Physical Character | Early Settlement | Indian Troubles|
County Organization | Official Roster | County Statistics|
Railroads | District Schools | Taxation
County Poor Department | County Societies
Lincoln: Early History | Incorporation | Official Roster|
City Institutions | Post Office
Lincoln (cont.): University of Nebraska|
Lincoln (cont.): University of Nebraska (cont.)|
Lincoln (cont.): Insane Hospital|
Nebraska State Penitentiary | The Second Revolt
Lincoln (cont.): Public Schools | Fire Department|
The Press | Churches
Lincoln (cont.): Societies, Associations, Etc.|
Temperance Societies | Musical Societies
Business Interests | Banks | Hotels
Lincoln (cont.): |
Wholesale and Manufacturing Establishments
Biographical Sketches- ABBOTT~ALLEN
10 - 24:
** Lincoln Biographical Sketches ** (cont.)|
| ALFORD~BONNELL | BOHANON~CARR |
| CARTER~CUMMINGS | DAILEY~FEDEWA |
| FULLER~GRIMM | GULICK~HOGE |
| HOLMES~KEELER | KELLY~McCONNIFF |
| McCORD~NANCE | NEWMAN~PHILLIPS |
| PHILPOTT~RANDLE | RAYMOND~SCOTT |
| SEATON~STRICKLAND | SWAN~WALSH |
| WEBER~WUNDERLICH |
Bennet: Churches | Societies ||
| Biographical Sketches - ALLSTOT~GRIBLING
Bennett: Biographical Sketches - HANSON~PIPER|
Bennett: Biographical Sketches - RHEA~WILSON|
Waverly: Biographical Sketches|
Firth: Biographical Sketches|
Roca | Other Points
Grant Precinct | Saltillo Precinct | Stockton Precinct
List of Illustrations in Lancaster County Chapter
LANCASTER County, is situated in the southeastern part of the State, about fifty miles west of the Missouri River, and midway between the Platte River and the northern boundary of Kansas. It is bounded on the north by Saunders County, on the east by Cass (of which it was formerly a part) and Otoe, on the south by Gage and on the west by Saline and Seward. The county is twenty-four miles wide from east to west and thirty-six miles north and south; containing 552,160 acres, the average elevation of which above the level of the sea is about 1,100 feet.
The surface is diversified, but consists chiefly of gentle slopes and undulations, with about 15 per cent of valley or bottom lands that have sufficient grade to prevent them from becoming swampy in the wet seasons. There are eight streams or creeks in the county of more or less importance, adjoining which are exceedingly fine, fertile bottoms that will always be very productive, and back from these the country is rolling but seldom too broken for profitable tillage, nor rarely steep enough to be subject to injurious washes. The most extensive valley is that of Salt Creek, extending through the central portion of the country, which varies from one to five miles in width and is very fertile.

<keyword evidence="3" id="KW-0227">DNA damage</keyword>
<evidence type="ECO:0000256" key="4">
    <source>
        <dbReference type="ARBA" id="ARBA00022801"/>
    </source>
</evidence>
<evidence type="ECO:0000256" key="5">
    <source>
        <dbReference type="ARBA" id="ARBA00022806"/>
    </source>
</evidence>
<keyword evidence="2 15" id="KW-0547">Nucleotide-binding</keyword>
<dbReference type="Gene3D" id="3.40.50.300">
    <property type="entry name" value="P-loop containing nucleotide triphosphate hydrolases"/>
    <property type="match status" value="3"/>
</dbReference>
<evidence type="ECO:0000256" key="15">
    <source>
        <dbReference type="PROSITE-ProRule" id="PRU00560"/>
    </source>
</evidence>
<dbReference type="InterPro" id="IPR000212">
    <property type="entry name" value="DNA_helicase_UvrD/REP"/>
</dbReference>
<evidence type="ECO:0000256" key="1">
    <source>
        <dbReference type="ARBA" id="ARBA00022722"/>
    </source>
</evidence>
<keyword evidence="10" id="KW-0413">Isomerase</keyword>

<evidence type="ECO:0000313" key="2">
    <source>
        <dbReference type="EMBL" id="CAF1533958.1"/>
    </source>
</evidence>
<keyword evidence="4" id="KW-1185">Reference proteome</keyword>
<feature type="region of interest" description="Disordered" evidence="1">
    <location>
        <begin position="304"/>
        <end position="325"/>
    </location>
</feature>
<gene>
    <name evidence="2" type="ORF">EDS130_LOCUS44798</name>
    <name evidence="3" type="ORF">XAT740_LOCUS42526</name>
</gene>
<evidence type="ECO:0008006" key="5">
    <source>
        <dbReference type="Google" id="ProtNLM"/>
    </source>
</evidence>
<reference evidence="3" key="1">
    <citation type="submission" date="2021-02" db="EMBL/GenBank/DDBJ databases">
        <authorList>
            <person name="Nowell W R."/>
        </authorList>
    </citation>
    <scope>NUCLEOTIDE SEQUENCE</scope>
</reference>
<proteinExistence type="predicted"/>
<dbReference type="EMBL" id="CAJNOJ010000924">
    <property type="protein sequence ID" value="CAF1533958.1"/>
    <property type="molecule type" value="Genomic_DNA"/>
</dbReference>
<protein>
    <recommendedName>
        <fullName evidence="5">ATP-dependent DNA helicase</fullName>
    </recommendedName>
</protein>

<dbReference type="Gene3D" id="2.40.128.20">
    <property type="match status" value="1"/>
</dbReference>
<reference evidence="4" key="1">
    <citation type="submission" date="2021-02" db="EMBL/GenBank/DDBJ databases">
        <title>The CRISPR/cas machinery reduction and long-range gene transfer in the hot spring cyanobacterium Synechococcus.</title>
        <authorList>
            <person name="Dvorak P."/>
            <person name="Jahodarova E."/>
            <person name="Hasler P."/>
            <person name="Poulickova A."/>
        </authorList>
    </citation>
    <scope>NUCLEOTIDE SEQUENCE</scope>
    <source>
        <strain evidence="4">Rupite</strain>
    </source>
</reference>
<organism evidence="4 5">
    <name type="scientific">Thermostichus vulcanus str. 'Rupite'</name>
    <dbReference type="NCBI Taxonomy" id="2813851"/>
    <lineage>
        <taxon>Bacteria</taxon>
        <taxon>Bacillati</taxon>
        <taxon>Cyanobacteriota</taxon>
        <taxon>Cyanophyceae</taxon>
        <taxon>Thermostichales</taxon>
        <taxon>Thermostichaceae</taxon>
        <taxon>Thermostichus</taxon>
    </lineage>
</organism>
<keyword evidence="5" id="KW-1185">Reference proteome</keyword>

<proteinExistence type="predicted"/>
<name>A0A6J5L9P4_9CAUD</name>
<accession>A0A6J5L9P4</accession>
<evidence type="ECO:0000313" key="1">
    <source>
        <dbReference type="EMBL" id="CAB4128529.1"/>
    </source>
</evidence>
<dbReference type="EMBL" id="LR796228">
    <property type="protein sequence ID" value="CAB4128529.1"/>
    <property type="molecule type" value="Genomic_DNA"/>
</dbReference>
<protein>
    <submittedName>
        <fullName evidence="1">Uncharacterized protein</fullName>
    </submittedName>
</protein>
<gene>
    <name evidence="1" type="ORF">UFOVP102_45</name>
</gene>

Fine table lands occupy the southern portion of the county which are well adapted to farming and grazing.
The soil of the uplands is deep, rich and easily cultivated. A large portion of this county is in a fair state of cultivation, which accounts for the number of flourishing villages to be found in the different townships.
Salt Creek, which derives its name from the number of saline springs and bogs uniting with it, is the principal water course. This stream rises in the southern portion of the county and flows northerly to Lincoln, where it receives Oak Creek, Middle and South creeks, thence northeasterly to Ashland, in Saunders County, where it unites with the Platte River. The water is deep and the bottom muddy. It furnishes considerable water power, which has been utilized for flouring and saw mills. Haines' Branch is the principal tributary from the southwest, and from it Salt Creek gets its first portion of saltness. Middle Creek comes in from the west, Oak, Little Salt Gar and Rock Creeks from the northwest and Stevens and Camp creeks from the southeast. A very extensive flouring mill has been built on Oak Creek, and most of the streams are large enough to furnish sufficient water power for manufacturing purposes the greater part of the year. The county is well watered, every township being supplied with one or more living streams.
This county is not rich in her supply of timber. There are, however, along the streams narrow strips of natural growth. There have been about 6,000 acres of timber planted, and the deficiency, it is expected, in a few years will be fully made up, as it is the plan of most farmers to plant every two or three years some forest trees.
There is an abundance of magnesian limestone in the county, which has been used very extensively in building. It is susceptible of a substantial finish. There is also an abundance of sandstone, but it is not sufficiently hard for general purposes, although it has been more or less used. There is an excellent clay for the manufacture of brick, which, on account of the scarcity of timber and distance from the great pineries, has been the principal building material.